Magistrate’s take on ID

I am tickled pink by the “Bystander”‘s take on today’s announcement of the increase in expected costs for Labour’s ID card scheme.

“It’s still cheaper than the Olympics.”

Bah, indeed.

Yesterday I was in a magistrates court before some of his colleagues, supporting residents of my ward as they went to watch the Council defend an appeal against a noise abatement order.  A bus company has started work in very close proximity to a housing estate, and the worst affected of the residents have had interrupted sleep for over a year, the loss of the gardens to diesel fumes, vastly increased traffic on nearby roads, and so on.  The noise abatement order is an attempt to force the company to abandon all night working, but whilst the appeal is in progress, the company can continue as before.

My first trip to the Magistrates’ Court in Nottingham was fascinating.  The building is enormous, and very well appointed.  A vast glass atrium gives views of an unusual line up of the Council House dome and St Peter’s church spire, with the canal in the foreground.  Apparently, the atrium is much more impressive now it no longer leaks.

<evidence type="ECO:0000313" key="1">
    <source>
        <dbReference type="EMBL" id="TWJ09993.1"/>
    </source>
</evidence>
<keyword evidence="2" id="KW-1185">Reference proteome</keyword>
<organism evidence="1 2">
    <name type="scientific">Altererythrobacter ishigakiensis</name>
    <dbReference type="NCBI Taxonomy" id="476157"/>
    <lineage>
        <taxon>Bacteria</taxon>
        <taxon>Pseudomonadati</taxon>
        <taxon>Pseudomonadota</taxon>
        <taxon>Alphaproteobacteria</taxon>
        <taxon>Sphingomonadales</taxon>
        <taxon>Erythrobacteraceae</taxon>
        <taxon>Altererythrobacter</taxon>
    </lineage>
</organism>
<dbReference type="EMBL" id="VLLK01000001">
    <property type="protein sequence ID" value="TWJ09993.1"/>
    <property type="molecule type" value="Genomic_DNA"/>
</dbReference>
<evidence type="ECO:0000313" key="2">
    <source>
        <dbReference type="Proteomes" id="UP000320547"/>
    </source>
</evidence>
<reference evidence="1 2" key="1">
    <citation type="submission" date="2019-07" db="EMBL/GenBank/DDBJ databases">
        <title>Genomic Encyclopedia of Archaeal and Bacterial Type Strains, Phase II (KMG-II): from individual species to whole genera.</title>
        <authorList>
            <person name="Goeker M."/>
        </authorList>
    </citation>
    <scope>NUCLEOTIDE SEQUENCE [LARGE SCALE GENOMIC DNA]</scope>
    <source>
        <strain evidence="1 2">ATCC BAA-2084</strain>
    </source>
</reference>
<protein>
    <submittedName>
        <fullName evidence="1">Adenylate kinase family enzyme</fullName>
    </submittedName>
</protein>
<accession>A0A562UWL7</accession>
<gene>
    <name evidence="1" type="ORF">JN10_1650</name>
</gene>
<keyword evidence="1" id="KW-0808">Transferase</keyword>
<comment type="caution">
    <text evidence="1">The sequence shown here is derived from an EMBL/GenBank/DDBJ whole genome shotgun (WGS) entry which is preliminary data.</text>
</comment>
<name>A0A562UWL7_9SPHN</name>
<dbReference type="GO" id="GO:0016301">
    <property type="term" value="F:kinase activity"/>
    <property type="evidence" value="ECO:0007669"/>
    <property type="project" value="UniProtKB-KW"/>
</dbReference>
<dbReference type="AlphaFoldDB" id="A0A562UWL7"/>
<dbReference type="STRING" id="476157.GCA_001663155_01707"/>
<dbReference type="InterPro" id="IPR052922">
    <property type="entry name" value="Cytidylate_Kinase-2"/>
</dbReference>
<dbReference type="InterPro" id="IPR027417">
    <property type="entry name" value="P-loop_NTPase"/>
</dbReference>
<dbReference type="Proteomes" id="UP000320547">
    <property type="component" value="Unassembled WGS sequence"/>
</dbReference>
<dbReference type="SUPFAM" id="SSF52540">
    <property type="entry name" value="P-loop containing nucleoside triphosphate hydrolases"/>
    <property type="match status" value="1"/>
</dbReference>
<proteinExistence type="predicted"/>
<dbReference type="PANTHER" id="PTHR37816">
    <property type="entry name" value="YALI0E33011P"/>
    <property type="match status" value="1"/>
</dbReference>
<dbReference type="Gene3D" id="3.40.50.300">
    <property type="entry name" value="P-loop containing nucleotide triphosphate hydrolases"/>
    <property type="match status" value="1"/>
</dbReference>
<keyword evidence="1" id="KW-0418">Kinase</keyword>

Around the huge space 16 courts are laid out over three floors.  I imagine some are bigger than others.  We were in court 14 on the third floor, in front of well-spoken lay magistrates and a hassled-looking court clerk who appeared to do the bulk of the work.


2 comments on “Magistrate’s take on ID

  1. Kathryn says:

    I did a few weeks’ work experience at the Nottingham Magistrates’ Court the summer I graduated – yep the clerk does most of the work…they’re the legally qualified ones! I saw a couple of interesting trials, and a lot of TV licence prosecutions – not the most scintillating of cases!!!!

  2. niles says:

    There was a case ahead of us I was struggling to keep a straight face during. I don’t know if I’m allowed to talk about it, because it must surely be unique and identifiable? But the case for enforcing a parking fine for Broxtowe Borough Council was drawn out and tedious, and they must do hundreds of those a day.

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